Luis Conte

Luis Conte

Percussionist extraordinaire Luis Conte, who was born in Santiago, Cuba, certainly benefited from growing up surrounded by the Carribean island nation's unique fusion of African and European musical influences. "I was born in the southeast part of the island," says Conte, "which is the land of troubadours who sing beautiful melodies but there's also a lot of percussion in the music, so there was this fascinating mixture going on. My dad and everyone on his side of the family played instruments, and music was always in the house."

But while these early conditions unquestionably helped shape Conte into the musician that he is today, he continued to absorb many other new styles and influences as he grew older and traveled the world. His incredible versatility as well as his uncanny knack to create percussion parts that perfectly complement a song quickly made Conte into one of the most sought-after studio and touring percussionists. Since the late '70s he has played on records by A-list artists like Jackson Browne, Ray Charles, Eric Clapton, Joe Cocker, Phil Collins, Elton John, Madonna, Sergio Mendes, Pat Metheny, Diana Ross, and Carlos Santana. Conte regularly plays on more than a hundred sessions each year, including many scores for Hollywood films, and he's also the percussionist in the orchestra that accompanies dancers on ABC's hit series "Dancing with the Stars."

Despite being so heavily in demand in the studio and on stage, Conte has recorded several acclaimed albums on his own, including his 1978 debut effort Black Forest, his 1987 album La Cocina Caliente, and his stunning 2000 tribute to his Cuban roots, Cuban Dreams. This year he completed his seventh effort as a band leader, En Casa de Luis, which showcases his songwriting and multi-instrumental talents.

"The new album was inspired by my recent return to Cuba," says Conte, who has been a resident of Los Angeles since arriving there in 1969. "I hadn't been back there for about 40 years. It was an unbelievable experience. Now I plan to go back there every year. Cuban traditional son music is my first love. Son is the grandfather of salsa music. It's based around the clave, hand drums, the guitar, and vocals. That's it, basically. I love playing that music, and whenever I go back to Cuba I'm in heaven when I get to hang out and play with musicians who really know how to play son music."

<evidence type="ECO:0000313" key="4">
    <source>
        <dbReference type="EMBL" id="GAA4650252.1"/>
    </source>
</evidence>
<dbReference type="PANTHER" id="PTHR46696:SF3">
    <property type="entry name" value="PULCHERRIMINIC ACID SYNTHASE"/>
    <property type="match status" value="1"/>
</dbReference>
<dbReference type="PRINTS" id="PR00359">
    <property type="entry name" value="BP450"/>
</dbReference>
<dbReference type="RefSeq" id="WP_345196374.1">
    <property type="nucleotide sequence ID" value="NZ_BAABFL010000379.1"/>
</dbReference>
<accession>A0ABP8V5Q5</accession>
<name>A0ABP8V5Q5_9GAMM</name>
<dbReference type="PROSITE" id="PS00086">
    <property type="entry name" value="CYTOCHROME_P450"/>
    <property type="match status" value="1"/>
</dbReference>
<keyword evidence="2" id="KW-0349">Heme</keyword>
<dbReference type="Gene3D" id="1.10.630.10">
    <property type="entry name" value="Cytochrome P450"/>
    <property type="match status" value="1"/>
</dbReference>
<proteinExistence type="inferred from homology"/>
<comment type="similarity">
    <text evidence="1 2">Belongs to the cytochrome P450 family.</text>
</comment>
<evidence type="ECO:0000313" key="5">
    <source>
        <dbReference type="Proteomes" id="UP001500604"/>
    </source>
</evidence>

Although Conte has played just about every style of popular music imaginable, including adult contemporary, hip-hop, blues, new age, funk, folk, alternative, country, hard rock, jazz, and punk, he's never really abandoned his Cuban roots, which remain the foundation of his versatile percussion style. Conte says that he can't remember exactly when he started playing music.

"My grandmother lived on the other side of the island in Havana," he recalls, "and she would bring me an instrument every time she would come to visit the family. The first thing she ever brought me was a güiro. Then she brought me a set of bongos, then a set of maracas, and I started building up an arsenal of percussion instruments. The guys in my neighborhood had a carnival ensemble and they played a lot of percussion. Whenever they practiced I would go to where the drums were. When I was six years old the guys made a mini conga for me and gave it to me. I focused on hand percussion—instruments like conga, bongos, shakers, güiros, and maracas."

Conte played music throughout his childhood, but he didn't start to take music seriously until he arrived in Los Angeles and started joining bands formed by his classmates at Hollywood High School. "I played a little rhythm guitar and some percussion," says Conte. "Living in L.A. was great because there is so much variety here. There are so many different ethnic types of people. I remember seeing Airto Moreira playing a berimbau at a club, and I had never heard anything like that before. That's how I gravitated towards other things and found other types of music and instruments.

"I met this guy who knew about salsa bands," he continues. "I made friends with Hector Andrade, who is a fantastic percussionist who used to play with the great salsa artist Willie Colon. Then I started meeting other people and everything started snowballing. I heard about auditions and tried out for different bands. This dude from Panama named Azuquita was friends with the boxer Roberto Duran, and he wrote a song for him. I went in the studio to record congas, and I ended up playing maracas, claves, and timbales on top of that. I didn't even know you could do that before. When that happened I knew that I wanted to pursue a career recording music."